From Siberia With Love (Oprah, Read This!)

This story is brought to you from Siberia, USA, otherwise known as Florida. It's also known as the Sunshine State, the chain gang state, and the boot camp state where a 14 year-old inmate's death by beating brought down the wrath of New York's Reverend Al Sharpton. This would not be the first time New Yorkers came to the aid of a Florida inmate. In 2002, a couple of idealistic NYC lawyers took up the cause of a wrongfully convicted inmate named Alan Crotzer serving 130 years. In 2006, they won Mr. Crotzer's freedom.

They should build shrines to people like Alan Crotzer, a man who spent more than twenty-four years behind bars for crimes he didn't commit: armed robbery, rape, kidnapping. For nearly twenty-five years, in the state of Florida, he was innocent yet incarcerated, and he continued to assert his innocence from his arrest in 1981 through his trial, and on through all those years in prison. Even his co-defendants stated Mr. Crotzer had nothing to do with them or the crime.

On January 23, 2006, after living more than half his 45 years in the joint, he walked out a free man and declared, "I'm not bitter."

Mr. Crotzer's better-late-than-never release from prison was brought to him by "two Jewish guys from New York City." One was Sam Roberts, then a law student, who learned about Alan Crotzer's case while volunteering at the Innocence Project and showed Mr. Crotzer's letter to David Menschel, who was then a recent Yale law graduate with the Innocence Project in New York City. www.innocenceproject.org

"I wrote everybody asking for help," says Crotzer. "The ACLU, Uhuru movement, Innocence Project..." Finally these two guys felt my pain and helped me. I love both these guys." When the Innocence Project sent Crotzer a letter declining to take his case, Roberts and Menschel left and continued to fight for him, for three and a half years, joined by attorneys Jennifer Greenberg, and Martin McClain, and Jeff Walsh, a private investigator. At the request of Barry Scheck at the New York IP, the Florida Innocence Intitiative was opened, the only IP in the state.

"Sam Roberts is very persistent," says Crotzer from his home in St Petersburg, where this Thursday he'll be interviewed by the St. Petersburg Times.

The story of Alan Crotzer's 130-year sentence began in 1981 with a series of miscarriages of justice that would do a banana republic proud. The judge who sentenced him to 130 years in 1982 was convicted of four counts of judicial misconduct in 1987, including accepting a bribe. See Merckle vs State of Florida 512 So 2d 948,951 Fla. 2d DCA 1987. A jury sentenced Arden Mays Merckle to five years, and unlike Mr. Crotzer, he did the crime and deserved the time.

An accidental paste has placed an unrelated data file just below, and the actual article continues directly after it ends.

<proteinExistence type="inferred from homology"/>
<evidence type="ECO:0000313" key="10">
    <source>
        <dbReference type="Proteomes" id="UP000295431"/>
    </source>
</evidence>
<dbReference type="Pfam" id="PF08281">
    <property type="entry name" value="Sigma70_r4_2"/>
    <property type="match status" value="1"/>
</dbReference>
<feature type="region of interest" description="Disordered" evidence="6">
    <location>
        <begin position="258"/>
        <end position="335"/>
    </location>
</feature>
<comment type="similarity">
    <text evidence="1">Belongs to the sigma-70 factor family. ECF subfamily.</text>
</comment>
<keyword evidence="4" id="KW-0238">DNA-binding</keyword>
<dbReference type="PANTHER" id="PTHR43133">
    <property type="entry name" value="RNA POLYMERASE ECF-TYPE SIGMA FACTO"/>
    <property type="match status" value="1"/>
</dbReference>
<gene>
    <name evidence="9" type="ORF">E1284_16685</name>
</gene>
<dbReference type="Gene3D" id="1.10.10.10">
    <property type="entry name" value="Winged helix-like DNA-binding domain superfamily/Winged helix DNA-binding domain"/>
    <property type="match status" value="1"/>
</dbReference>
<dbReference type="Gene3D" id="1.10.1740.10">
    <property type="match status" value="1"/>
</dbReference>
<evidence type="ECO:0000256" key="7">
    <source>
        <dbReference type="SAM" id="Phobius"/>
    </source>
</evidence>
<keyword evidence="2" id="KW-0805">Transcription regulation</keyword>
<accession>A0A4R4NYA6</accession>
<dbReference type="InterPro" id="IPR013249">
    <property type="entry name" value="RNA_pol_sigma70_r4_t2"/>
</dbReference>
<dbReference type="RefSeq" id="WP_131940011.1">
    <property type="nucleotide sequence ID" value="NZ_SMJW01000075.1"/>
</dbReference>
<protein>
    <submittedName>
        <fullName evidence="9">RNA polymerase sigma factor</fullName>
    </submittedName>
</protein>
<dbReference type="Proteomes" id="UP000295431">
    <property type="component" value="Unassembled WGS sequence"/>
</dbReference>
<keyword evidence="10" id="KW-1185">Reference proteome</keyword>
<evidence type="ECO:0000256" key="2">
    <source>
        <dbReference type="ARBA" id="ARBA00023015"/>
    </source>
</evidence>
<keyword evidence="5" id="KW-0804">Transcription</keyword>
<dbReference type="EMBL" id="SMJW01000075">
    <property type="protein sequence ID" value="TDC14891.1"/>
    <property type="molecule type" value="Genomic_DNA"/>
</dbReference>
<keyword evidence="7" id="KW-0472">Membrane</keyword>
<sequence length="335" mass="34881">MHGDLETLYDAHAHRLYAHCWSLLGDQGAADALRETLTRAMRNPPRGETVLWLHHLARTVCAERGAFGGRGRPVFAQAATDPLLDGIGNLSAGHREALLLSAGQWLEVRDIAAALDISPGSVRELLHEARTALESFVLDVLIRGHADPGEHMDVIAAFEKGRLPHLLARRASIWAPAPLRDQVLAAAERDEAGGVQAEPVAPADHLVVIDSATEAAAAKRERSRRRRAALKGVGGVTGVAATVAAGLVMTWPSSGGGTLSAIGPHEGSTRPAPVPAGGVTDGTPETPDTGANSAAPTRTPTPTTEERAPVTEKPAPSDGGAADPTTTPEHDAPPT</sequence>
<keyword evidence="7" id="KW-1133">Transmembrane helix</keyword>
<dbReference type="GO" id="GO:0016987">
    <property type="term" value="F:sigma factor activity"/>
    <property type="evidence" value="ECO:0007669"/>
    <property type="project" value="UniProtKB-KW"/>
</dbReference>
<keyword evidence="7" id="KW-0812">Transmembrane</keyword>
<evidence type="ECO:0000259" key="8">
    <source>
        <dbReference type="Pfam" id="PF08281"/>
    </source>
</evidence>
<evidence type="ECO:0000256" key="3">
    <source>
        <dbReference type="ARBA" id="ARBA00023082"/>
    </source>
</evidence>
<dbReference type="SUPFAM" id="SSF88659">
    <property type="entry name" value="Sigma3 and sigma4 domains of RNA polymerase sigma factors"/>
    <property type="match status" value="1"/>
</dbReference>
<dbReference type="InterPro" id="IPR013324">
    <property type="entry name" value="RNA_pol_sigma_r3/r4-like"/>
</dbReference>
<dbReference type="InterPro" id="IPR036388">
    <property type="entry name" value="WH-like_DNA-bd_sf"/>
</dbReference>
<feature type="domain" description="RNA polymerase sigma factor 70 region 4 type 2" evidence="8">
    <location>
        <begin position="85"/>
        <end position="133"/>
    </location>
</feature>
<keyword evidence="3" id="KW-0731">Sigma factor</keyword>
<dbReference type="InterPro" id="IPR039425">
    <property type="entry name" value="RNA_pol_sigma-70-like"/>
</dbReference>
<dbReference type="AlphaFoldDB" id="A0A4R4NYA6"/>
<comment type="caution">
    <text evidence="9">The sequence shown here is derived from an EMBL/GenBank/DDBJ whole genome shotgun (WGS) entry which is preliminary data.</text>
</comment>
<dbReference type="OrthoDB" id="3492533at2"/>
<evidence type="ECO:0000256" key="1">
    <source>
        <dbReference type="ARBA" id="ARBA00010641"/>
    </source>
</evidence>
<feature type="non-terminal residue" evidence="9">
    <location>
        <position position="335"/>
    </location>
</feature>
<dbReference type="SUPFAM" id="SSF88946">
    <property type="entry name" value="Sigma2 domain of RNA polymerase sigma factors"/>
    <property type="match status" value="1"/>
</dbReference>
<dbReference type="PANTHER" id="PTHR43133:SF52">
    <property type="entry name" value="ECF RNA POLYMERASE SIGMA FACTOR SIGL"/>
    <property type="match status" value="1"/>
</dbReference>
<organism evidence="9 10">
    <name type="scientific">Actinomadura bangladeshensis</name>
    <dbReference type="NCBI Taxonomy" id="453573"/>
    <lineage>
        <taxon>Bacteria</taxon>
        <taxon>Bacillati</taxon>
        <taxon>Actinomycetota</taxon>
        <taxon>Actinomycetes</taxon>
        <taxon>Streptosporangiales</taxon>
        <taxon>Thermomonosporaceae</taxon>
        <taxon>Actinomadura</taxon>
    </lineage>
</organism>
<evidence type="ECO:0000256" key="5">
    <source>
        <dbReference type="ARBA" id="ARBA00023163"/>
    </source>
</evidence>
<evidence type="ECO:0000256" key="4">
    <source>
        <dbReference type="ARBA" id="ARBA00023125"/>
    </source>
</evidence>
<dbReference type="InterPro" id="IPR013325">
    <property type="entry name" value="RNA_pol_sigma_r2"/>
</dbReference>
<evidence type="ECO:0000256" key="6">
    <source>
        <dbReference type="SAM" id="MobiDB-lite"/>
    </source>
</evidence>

The victims of the 1981 robbery described the ringleader as being very tall and thin. Mr. Crotzer is 5'5" tall. He had numerous witnesses, including his girlfriend, who testified he was with her and members of her family on the night the crimes were committed. At the request of Florida Innocence Initiative's lawyers the serologist, now in private practice, reviewed forensic work done at trial. He found that he'd made a mistake by signing off on the work of an analyst under his supervision. "The analyst was in error," and according to Jennifer Greenberg, director of the Innocence Intitiative, "they do not know if the error was intentional, but they believe the supervisor did not act maliciously."

The actual leader of the crime spree was a smoker who left a bunch of butts at the crime scene says Mr. Crotzer. He was also a "non-secretor," meaning he leaves no blood typing in saliva or body secretions for evidence. In the words of David Menschel:
"Prior to trial, the FDLE issued a report saying that the biological material on a piece of evidence was consistent with the serological characteristics of a nonsecretor(that is, someone who does not secrete their blood group substances into their saliva and other bodily fluids). The FDLE got the exact same results on another piece of evidence--a cigarette butt smoked by
the ringleader of the crime--and concluded that the results were "inconclusive" rather than concluding that the results suggested the cigarette butt was smoked by a nonsecretor. The inconsistent way that the FDLE characterized the exact same result on two different pieces of evidence is a problem.
More troubling is that HAD (emphasis added)the FDLE characterized the result on the cigarette butt in the same way that it characterized the result on the other piece of evidence, Alan would have been "excluded" as the smoker of the cigarette because he is a secretor, NOT a nonsecretor. This would have been very useful to Alan's defense at trial."

Alan Crotzer calls it the hand of God at work that "FDLE just happened to have a file cabinet with five slides of biological evidence stapled to the back of some papers."